{72} We recognize that bargaining and negotiation between buyers and sellers or between buyers prior to a sale negates the essence of what it means to have a public auction free and open to competition. Rather than seeking the highest financial gain through objective means, negotiation and bargaining design a satisfactory exchange for two parties to the exclusion of the public. See Black's Law Dictionary, supra, at 169 (defining a bargain as "[a]n agreement between parties for the exchange of promises or performances), 1136 (defining a negotiation as "[a] consensual bargaining process in which the parties attempt to reach agreement on a disputed or potentially disputed matter"). "Negotiation usu[ally] involves complete autonomy for the parties involved, without the intervention of third parties." Black's Law Dictionary, supra, at 1136.

C. The Challenged Exchanges

{73} For the following reasons, the four challenged land exchanges do not comply with the Enabling Act's requirement for a public auction. The undisputed facts on record show that each land exchange process involved extensive private negotiations with specific parties. Those private parties had significant advantages over any possible "competitors." The Land Commissioner "target[ed]" the exchange lands as part of an overall plan, whereby the purpose of the exchanges was not to secure the highest financial gain to the trust through selection of the "highest and best" bid, but rather to accomplish other land management goals. Finally, the means for selecting the winning bid were not objective. Thus, the exchanges embody the elements indicative of favoritism that the drafters of the Enabling Act sought to avoid by requiring public notice and public auction.

{74} In describing the Stanley Ranch exchange, the Land Commissioner concedes that the exchange would not have been possible or desirable to the state:

In the absence of this kind of discussion and a bidding process that allowed for a single transaction in which certain trust lands would be conveyed for other lands which would justify the disposition, it is unlikely that any kind of transaction could be completed that would provide sufficient benefit to the trust.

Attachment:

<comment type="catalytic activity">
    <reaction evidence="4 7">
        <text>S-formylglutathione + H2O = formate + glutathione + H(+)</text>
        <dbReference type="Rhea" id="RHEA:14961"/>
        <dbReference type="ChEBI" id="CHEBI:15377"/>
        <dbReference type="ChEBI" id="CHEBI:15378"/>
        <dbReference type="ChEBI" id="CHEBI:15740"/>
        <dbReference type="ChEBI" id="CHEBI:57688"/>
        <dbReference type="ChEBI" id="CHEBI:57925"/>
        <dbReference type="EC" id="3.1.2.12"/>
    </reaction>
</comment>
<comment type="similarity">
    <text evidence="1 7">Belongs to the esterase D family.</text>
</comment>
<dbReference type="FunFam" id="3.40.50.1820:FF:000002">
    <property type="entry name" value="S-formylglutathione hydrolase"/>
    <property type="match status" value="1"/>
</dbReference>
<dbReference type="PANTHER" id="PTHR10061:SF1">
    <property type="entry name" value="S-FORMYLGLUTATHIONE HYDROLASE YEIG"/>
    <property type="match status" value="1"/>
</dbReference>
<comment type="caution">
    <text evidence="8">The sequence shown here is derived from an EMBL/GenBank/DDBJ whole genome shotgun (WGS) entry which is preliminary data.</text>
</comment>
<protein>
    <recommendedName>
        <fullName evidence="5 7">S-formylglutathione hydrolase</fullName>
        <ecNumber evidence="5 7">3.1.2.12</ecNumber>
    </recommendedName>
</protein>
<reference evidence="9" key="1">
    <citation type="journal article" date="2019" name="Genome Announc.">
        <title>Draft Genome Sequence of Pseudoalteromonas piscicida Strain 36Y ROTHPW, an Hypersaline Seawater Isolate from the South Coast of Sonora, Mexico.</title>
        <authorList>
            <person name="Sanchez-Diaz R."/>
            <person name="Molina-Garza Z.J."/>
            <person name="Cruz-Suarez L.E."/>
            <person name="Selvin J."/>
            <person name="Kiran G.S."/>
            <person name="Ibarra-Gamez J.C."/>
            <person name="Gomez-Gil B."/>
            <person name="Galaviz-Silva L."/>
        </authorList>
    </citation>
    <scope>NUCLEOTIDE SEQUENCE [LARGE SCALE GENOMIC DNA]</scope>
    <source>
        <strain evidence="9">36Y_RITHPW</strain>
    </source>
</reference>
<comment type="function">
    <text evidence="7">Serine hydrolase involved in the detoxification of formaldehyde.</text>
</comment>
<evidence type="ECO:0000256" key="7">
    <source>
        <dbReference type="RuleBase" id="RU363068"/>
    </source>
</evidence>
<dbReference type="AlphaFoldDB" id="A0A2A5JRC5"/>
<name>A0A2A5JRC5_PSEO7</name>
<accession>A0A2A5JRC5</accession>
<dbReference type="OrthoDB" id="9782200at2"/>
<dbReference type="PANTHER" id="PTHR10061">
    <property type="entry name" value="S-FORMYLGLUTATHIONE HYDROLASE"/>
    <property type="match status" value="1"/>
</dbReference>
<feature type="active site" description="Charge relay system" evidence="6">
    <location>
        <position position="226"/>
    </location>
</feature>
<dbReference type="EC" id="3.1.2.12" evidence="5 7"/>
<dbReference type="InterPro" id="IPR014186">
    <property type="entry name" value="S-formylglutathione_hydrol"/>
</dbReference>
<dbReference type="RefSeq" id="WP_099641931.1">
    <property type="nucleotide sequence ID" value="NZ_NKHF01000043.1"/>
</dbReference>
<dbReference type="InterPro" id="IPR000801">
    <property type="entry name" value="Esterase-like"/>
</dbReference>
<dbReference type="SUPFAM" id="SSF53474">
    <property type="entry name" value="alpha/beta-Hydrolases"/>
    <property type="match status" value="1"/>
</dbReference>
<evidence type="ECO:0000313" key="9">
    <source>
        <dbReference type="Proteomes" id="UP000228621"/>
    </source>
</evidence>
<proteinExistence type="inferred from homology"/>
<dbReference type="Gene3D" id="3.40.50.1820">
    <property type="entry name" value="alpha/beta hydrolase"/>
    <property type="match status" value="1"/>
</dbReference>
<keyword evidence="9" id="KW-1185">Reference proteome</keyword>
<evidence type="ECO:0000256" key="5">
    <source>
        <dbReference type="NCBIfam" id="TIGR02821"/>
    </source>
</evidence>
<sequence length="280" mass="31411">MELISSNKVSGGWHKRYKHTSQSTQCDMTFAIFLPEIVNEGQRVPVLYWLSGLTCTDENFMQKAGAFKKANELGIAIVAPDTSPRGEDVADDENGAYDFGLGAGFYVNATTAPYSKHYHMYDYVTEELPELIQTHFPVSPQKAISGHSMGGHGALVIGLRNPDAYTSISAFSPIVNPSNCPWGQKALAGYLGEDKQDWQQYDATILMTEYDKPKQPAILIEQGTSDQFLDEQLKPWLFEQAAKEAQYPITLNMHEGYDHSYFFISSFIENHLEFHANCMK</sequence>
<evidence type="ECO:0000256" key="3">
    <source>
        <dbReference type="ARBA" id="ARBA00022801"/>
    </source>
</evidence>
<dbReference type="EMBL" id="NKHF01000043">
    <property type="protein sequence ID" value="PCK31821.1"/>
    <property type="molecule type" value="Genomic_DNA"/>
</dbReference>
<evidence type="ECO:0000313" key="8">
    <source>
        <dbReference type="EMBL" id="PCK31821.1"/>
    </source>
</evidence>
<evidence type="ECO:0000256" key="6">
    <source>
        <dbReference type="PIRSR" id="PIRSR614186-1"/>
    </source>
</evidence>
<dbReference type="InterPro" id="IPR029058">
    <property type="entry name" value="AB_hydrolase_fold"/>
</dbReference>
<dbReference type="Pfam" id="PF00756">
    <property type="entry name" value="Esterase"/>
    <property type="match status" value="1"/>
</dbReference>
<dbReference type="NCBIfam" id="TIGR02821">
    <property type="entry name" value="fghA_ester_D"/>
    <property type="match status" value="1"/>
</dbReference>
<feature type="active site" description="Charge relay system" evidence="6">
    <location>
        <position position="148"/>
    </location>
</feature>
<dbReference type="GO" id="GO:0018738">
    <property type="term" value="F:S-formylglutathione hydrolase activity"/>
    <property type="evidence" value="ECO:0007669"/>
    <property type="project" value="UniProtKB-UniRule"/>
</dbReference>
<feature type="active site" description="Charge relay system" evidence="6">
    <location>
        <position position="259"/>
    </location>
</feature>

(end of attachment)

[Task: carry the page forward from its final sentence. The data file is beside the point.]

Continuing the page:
In other words, the negotiations that took place for the Stanley Exchange were the only way to accomplish the goals the State Land Office had set for that land exchange. Because no other parties had the opportunity to participate in such discussions that made "any kind of transaction . . . sufficient[ly] benefi[cial] to the trust," there was no competition, no safeguards of objectivity, no openness, and thus no "public auction."

{75} The Land Commissioner insists there was no taint of favoritism. But the requirement of a public auction means that the people should not have to take anyone's word attesting to his or her objectivity. To the contrary, the Enabling Act chose a mechanism to protect against favoritism and stipulated a public auction "to the highest and best bidder" through open competition. The people did not select, and in fact rejected, "private negotiation" as an approved mechanism for the sale of public land.

D. Lack of Competition

{76} During oral argument the Attorney General compared the challenged land exchanges to the sale of a tailor-made suit; he questioned whether any true competition could take place when an auctioned product was custom-made for only one particular customer. The metaphor is a good one, if incomplete. More precisely, each transaction is better thought of as an exchange of tailor-made suits, in which the "auctioned" suit is custom-made for the buyer, suits are the preferred currency, and the "winning" suit is custom-made for the seller. No one else has such a suit, or as a practical matter, can find one. Competition is surely in jeopardy when the bidding party also holds the one and only suit custom-made for the seller.

{77} The uncontested facts demonstrate, more clearly than an exchange of custom-made suits, that the land exchange procedure applied in each of the four challenged exchanges lacked competition. First, each applicant (a neighboring landowner) contacted the State Land Office to specify land desired in exchange for specific land held by the State Land Office. This first step in the exchange procedure allowed the applicant the opportunity to craft the land available for sale to his own interests. While this step of the process, alone, may not have precluded competition entirely, it contributed to the lack of competition when combined with the next steps.

{78} The State Land Office then appraised the exchange proposal for the land's value and its ability to ameliorate management and access issues. If interested in the applicant's proposal, the State Land Office then began working with the applicants to plan a sale that satisfactorily met the interests of both parties — the applicant and the State Land Office. This second step of the exchange process allowed the applicants an extended time period, compared to the notice for any other parties, to design their bids through back and forth communication over a substantial period of time. These communications and adjustments occurred long before other potential bidders were notified that the Land Commissioner would be exchanging land.